Number Concentration and Size Distributions of Nanoparticle Emissions during Low Temperature Combustion using Fuels for Advanced Combustion Engines (FACE)

Paper #:
  • 2014-01-1588

  • 2014-04-01
  • 10.4271/2014-01-1588
Bonsack, P., Ryskamp, R., Besch, M., Carder, D. et al., "Number Concentration and Size Distributions of Nanoparticle Emissions during Low Temperature Combustion using Fuels for Advanced Combustion Engines (FACE)," SAE Technical Paper 2014-01-1588, 2014, doi:10.4271/2014-01-1588.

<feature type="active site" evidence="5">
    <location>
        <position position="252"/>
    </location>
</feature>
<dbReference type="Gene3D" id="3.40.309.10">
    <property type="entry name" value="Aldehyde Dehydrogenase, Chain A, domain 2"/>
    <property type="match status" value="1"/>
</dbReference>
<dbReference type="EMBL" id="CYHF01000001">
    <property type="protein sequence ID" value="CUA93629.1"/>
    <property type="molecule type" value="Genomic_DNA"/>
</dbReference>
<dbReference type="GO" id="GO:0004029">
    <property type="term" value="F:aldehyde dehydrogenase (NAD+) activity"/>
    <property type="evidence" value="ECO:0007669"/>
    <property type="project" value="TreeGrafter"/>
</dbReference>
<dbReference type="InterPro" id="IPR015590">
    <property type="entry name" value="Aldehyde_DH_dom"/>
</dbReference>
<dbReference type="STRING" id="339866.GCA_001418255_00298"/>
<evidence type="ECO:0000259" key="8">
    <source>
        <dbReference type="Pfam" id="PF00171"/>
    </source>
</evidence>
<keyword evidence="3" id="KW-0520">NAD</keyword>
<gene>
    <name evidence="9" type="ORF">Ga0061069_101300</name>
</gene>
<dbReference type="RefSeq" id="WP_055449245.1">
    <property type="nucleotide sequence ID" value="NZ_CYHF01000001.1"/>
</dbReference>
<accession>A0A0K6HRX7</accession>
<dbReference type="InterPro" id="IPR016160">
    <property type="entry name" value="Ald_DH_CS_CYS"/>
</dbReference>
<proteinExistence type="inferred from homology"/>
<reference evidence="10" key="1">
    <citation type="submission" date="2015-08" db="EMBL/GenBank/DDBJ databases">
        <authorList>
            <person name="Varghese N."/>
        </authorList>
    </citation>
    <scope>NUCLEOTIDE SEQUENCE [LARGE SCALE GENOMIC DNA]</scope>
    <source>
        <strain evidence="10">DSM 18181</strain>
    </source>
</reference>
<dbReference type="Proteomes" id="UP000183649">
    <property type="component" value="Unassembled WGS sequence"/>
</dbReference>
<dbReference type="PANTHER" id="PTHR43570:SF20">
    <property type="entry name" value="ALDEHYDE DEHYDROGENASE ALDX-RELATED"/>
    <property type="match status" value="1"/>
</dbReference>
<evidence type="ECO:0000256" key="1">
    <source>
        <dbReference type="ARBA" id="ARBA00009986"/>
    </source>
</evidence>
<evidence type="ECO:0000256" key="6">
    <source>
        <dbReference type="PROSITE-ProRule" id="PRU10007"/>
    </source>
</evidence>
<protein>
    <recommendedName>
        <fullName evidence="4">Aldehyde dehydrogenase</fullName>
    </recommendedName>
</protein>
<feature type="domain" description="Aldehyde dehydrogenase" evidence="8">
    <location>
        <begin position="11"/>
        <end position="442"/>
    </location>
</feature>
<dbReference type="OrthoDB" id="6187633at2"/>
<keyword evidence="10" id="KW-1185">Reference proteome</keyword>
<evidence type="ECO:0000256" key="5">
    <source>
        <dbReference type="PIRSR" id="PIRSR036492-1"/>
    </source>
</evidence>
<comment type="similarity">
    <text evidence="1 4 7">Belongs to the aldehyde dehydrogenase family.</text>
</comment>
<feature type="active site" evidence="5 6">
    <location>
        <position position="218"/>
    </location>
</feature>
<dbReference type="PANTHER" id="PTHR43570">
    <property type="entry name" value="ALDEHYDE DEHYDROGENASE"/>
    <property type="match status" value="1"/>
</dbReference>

Due to tightening emission legislations, both within the US and Europe, including concerns regarding greenhouse gases, next-generation combustion strategies for internal combustion diesel engines that simultaneously reduce exhaust emissions while improving thermal efficiency have drawn increasing attention during recent years. In-cylinder combustion temperature plays a critical role in the formation of pollutants as well as in thermal efficiency of the propulsion system. One way to minimize both soot and NOx emissions is to limit the in-cylinder temperature during the combustion process by means of high levels of dilution via exhaust gas recirculation (EGR) combined with flexible fuel injection strategies. However, fuel chemistry plays a significant role in the ignition delay; hence, influencing the overall combustion characteristics and the resulting emissions. Therefore, the Fuels for Advanced Combustion Engines (FACE) Working Group of the Coordinating Research Council (CRC) specified and formulated a matrix of nine test fuels for advanced combustion engines based on the variation of three properties: cetane number, aromatic content, and 90 percent distillation temperature.The primary objective of this study was to investigate the effects of various FACE diesel fuels on the nanoparticle formation during low temperature combustion processes. An experimental study was performed at West Virginia University's Engine and Emission Research Laboratory (EERL) to determine the FACE property effects on the low temperature combustion (LTC) process in a turbo-charged GM 1.9L light-duty compression ignition engine under steady-state operating conditions (2100rpm/3.5bar BMEP). A comprehensive test matrix was developed including intake oxygen (O2), as a surrogate for EGR fractions, and rail-pressure parameter variations during single injection timing settings. Furthermore, the influence of varying injection timing and fuel fraction during split injection strategy onto nanoparticle formation was investigated as well.Particle number concentrations increased with a simultaneous increase in particle diameter for both single and split injection strategies in case of FACE diesel fuels with increasing cetane number (CN) for the low NOx, low soot and highest brake-thermal efficiency (BTE) tests. Advancing the start of injection timing led to a decrease in particle number concentration, but a simultaneous increase in nanoparticle emissions was observed for a low CN fuel.
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